Monday night at a charity dinner, a table mate posed the question I am asked frequently of late, “So, what are you doing with all your time?”
That answer came easily: "I am making curtains.”
My little black sewing machine has been humming this week, stitching window coverings for our sweet baby Jamie’s nursery. The last curtains I recall sewing were for Barbara’s kitchen in her newlywed apartment in the historic Bellefonte Laundry building. Those same versatile curtains now hang in Alexander’s bedroom.
I remember making curtains for our first home on Lyndhurst Road in York. We remodeled the kitchen of the 1922 red-brick, semi-detached, two-story house in a tree-lined section of East York, not so dissimilar to where we live now. A stay-at-home mom with three young children and a need to make our one paycheck stretch for the entire month, I did a lot of things to save money. I learned to can and freeze fruit and vegetables from the amazingly prolific postage-stamp-size garden in our back yard and from the abundant pick-it-yourself York County farm opportunities
I baked bread, participated in a great network of hand-me-down clothes swaps for my children, and clipped coupons. I painted walls, refinished furniture, and learned to hang wallpaper. I cut my children’s hair. I stitched Halloween costumes and Christmas outfits and I made as many Christmas presents as I could conjure to make. There was a strong economic reason that The Living More With Less Cookbook was well used in our home.
That same financial reality was oh-so-clear when Barbara and I were pricing blinds for the baby’s room. The tally of the cost to cover the windows and shutter a closet was a bit staggering. “I could make you curtains for so much less, “ I confessed, adding “and I have the time to do it.”
The most difficult part was selecting fabric from afar but with the magic of the internet, we finally found a print (David Walker’s “All Over Dinos” ) in ample yardage at a price that didn’t break the bank. Even though sewing rod curtains is pretty straightforward and simple, I found great general directions here.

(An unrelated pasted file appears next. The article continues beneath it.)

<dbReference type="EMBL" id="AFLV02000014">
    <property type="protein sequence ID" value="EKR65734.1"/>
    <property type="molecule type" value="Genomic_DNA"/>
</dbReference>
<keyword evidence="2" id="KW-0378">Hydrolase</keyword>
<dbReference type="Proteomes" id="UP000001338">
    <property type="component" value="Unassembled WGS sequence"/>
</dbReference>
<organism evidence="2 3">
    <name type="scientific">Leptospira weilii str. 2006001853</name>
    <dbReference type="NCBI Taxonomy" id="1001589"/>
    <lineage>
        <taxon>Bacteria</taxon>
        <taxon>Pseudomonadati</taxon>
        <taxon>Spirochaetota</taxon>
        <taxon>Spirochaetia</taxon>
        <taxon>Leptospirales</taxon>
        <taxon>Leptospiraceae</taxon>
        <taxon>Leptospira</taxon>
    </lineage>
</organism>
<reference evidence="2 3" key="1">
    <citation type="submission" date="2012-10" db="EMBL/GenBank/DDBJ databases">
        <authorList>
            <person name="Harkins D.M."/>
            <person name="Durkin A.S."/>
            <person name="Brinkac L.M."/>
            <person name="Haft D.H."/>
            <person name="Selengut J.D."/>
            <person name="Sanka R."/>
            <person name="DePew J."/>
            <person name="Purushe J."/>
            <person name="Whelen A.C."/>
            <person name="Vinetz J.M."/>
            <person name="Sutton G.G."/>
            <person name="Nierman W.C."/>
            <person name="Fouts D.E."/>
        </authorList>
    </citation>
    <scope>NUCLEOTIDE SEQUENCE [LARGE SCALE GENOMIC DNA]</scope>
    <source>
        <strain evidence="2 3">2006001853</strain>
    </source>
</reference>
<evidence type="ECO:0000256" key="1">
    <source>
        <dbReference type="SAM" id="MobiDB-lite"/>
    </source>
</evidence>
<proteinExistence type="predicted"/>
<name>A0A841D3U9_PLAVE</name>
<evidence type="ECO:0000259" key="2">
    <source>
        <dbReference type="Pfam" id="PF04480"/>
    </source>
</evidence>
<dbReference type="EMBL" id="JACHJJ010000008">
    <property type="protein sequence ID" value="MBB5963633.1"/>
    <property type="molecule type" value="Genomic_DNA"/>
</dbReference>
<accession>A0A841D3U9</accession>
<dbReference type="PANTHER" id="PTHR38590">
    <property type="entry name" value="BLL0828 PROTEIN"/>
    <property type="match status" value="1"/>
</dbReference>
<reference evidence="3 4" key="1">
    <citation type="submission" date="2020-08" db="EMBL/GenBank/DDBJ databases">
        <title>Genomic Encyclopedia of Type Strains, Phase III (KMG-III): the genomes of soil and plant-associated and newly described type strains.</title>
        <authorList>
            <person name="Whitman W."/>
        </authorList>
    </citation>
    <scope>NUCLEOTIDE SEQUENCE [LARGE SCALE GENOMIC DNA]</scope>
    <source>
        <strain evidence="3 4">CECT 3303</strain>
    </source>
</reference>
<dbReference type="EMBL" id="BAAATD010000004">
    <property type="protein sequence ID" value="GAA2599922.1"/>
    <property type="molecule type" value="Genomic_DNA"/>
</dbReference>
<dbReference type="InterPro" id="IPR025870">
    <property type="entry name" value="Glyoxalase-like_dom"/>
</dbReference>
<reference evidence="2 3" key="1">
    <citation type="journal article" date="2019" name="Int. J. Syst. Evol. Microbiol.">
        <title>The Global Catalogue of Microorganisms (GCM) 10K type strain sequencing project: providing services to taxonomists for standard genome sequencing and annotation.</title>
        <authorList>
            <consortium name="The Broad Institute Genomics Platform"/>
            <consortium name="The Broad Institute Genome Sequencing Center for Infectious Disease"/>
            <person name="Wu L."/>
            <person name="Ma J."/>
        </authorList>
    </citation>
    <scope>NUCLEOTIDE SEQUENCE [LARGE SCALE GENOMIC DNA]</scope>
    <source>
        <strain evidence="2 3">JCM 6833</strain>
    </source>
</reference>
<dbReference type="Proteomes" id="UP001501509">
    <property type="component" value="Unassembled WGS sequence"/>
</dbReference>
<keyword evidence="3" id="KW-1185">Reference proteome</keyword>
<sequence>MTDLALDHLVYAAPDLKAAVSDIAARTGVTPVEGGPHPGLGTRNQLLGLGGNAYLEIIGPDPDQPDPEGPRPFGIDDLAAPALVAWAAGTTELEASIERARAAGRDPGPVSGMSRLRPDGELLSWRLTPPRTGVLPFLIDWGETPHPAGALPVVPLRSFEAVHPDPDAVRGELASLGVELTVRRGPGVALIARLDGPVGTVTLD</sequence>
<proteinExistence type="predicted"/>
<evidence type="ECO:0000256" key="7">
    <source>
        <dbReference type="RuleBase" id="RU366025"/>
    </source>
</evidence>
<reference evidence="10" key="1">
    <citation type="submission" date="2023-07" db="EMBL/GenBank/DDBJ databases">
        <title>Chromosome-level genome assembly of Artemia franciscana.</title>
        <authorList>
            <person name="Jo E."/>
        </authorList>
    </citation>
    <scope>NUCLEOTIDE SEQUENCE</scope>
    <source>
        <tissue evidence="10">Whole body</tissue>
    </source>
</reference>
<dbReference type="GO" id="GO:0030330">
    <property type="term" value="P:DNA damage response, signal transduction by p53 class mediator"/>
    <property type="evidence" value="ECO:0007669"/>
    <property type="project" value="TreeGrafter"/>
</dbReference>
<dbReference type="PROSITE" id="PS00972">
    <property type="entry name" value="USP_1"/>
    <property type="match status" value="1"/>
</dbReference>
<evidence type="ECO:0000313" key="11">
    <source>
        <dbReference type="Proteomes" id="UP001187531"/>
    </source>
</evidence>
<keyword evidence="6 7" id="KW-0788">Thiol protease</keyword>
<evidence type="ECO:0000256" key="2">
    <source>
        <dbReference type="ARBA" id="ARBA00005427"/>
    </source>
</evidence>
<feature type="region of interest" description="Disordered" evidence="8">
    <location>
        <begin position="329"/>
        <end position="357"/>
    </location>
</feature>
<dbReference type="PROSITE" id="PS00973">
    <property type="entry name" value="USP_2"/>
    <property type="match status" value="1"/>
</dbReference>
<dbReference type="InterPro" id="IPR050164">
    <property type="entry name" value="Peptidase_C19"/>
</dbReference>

With three valances made, the closet curtains complete, only two sets of half curtains remain to be sewn before the batch is ready for delivery, and I get to hold my newest, now smiling, grandson. It will be a pleasure to see these red curtains hanging in his room.
While guiding yards and yards of fabric through the sewing machine's feed, I pondered this circularity of life “before work”and “after work.” Years of employment and saving provide us with a financial security we didn’t have during those lean times of establishing our home and raising our children. And yet now, amidst considerations of sustainability, leaving a smaller footprint, and living green, it seems important to rethink the amount of things we buy and to reconsider the types of the things we do. Our nation, in particular, has developed (Really? Are we?) into a portion of this globe consuming a vast percentage of its resources. And I, along with so many others, question our moral responsibility as a stewards of this world, a world God has created to be enjoyed by all His children. If we are to live lives reflecting God's glory and intention, we who have so much should seek to live with less, so those who need it most have enough.
P.S. And here are the new curtain in the baby's room, along with Nana and Jamie, napping. Bliss.